The public meeting of the Davis Water Advisory Committee regarding the fluoridation of the city water was interesting for the comments. What also was interesting were the financial aspects of the project and the perspective of WAC members, including the statement to forget the money and approve the project.
But where does the money come from to pay those costs? The annual operations and maintenance for fluoridating Davis water was estimated at $128,000. That is in addition to the actual water project. The city already has a multimillion-dollar water project that is on shaky ground — only one bidder remaining and that bidder has a rather unscrupulous background pertaining to its work. The project, as any government-involved project, probably will go over budget and encounter delays in construction.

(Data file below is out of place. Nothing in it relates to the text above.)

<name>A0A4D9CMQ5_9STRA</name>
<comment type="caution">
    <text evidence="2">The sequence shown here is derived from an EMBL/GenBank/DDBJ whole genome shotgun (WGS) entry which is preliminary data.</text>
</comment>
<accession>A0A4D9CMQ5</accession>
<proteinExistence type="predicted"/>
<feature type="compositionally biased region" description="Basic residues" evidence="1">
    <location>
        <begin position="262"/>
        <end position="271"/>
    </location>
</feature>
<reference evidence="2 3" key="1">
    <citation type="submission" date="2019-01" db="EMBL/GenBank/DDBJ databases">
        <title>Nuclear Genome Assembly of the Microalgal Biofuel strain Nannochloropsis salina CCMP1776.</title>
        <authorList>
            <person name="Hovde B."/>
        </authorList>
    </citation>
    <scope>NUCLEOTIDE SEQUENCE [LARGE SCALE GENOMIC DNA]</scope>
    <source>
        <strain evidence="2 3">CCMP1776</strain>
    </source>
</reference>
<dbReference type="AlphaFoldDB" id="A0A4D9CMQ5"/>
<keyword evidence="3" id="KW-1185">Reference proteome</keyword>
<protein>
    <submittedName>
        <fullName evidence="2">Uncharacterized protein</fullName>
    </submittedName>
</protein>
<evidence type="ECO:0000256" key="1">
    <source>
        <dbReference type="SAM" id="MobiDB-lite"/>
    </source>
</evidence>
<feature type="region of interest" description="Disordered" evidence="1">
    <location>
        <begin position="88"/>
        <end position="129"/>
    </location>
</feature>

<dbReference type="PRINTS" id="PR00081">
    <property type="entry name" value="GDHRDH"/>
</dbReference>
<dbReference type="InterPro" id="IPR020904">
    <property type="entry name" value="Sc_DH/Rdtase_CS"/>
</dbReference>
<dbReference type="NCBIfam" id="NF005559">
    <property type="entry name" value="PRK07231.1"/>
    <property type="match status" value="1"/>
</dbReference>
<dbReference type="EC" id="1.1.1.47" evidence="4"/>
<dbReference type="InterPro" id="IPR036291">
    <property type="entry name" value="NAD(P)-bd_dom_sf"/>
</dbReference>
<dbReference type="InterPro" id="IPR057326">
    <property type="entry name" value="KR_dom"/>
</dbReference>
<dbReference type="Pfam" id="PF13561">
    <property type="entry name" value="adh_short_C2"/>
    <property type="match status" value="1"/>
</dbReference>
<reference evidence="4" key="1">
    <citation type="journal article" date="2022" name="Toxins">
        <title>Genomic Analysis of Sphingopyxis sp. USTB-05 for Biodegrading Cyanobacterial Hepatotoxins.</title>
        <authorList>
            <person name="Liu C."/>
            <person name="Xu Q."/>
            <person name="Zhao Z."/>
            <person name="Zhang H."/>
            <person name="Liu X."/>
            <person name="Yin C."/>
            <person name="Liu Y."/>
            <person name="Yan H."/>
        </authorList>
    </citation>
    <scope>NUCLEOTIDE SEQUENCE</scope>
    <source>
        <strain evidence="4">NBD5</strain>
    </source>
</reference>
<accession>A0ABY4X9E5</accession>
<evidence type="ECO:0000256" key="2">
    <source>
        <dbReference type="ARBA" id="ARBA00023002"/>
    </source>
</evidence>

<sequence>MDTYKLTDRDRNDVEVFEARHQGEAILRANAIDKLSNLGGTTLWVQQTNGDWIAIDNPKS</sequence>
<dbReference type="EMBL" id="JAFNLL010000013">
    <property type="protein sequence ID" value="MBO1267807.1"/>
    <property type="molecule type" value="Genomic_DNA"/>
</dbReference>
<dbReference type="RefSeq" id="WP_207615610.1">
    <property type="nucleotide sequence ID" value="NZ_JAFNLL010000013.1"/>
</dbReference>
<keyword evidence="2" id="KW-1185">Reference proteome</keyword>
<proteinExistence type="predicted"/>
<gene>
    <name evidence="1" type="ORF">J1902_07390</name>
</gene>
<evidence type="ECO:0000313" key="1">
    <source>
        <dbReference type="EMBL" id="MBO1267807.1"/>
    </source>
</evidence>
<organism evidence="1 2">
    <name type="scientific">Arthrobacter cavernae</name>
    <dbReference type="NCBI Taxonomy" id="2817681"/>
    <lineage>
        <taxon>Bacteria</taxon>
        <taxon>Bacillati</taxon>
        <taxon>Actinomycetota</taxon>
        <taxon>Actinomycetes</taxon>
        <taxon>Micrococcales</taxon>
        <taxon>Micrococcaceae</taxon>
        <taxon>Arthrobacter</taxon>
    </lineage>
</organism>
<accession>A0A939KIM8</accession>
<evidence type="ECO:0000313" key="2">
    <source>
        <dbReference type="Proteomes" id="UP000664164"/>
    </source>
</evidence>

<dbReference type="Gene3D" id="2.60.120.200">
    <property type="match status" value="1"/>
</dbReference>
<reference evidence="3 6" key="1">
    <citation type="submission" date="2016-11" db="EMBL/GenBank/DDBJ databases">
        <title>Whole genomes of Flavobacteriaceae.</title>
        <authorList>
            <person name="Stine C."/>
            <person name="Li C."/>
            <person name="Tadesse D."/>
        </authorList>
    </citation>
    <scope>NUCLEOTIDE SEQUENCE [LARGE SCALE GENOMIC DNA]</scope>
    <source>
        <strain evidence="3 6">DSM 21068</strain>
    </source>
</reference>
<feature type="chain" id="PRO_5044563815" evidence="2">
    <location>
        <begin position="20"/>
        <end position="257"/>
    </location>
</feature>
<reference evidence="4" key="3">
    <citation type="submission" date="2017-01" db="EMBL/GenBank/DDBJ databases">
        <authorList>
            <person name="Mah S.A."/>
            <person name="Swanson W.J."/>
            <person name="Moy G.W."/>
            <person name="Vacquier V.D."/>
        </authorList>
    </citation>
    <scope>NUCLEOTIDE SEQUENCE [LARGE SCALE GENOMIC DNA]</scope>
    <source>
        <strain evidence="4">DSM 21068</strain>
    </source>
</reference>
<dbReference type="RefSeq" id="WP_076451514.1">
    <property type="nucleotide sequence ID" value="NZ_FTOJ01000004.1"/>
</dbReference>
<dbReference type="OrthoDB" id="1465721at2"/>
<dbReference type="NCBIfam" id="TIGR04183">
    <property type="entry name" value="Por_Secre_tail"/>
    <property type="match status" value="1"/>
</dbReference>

There is a projected cost of $180,000 for a billing system upgrade. The city also has an extensive repair project underway for streets and bike paths and the project for the reconfiguration of Fifth Street. Now add the proposed fluoridation project, which is nice if the city could afford it, but can it?
This city has residents who already are having a difficult time paying bills, without being hit by a city on a spending spree. Fiscal responsibility is the major role for elected officials and managers of public entities and departments. WAC is an advisory committee for the council and all aspects, including cost, should be a part of an advisory committee’s report. There are too many cities in serious financial condition, including bankruptcy.
No one addresses the cause of tooth decay in children — bottles and sippy cups kept in the mouth for long periods, too much sugared foods and drinks, inadequate cleaning of the mouth and teeth. Tough job, yes, but it must be done.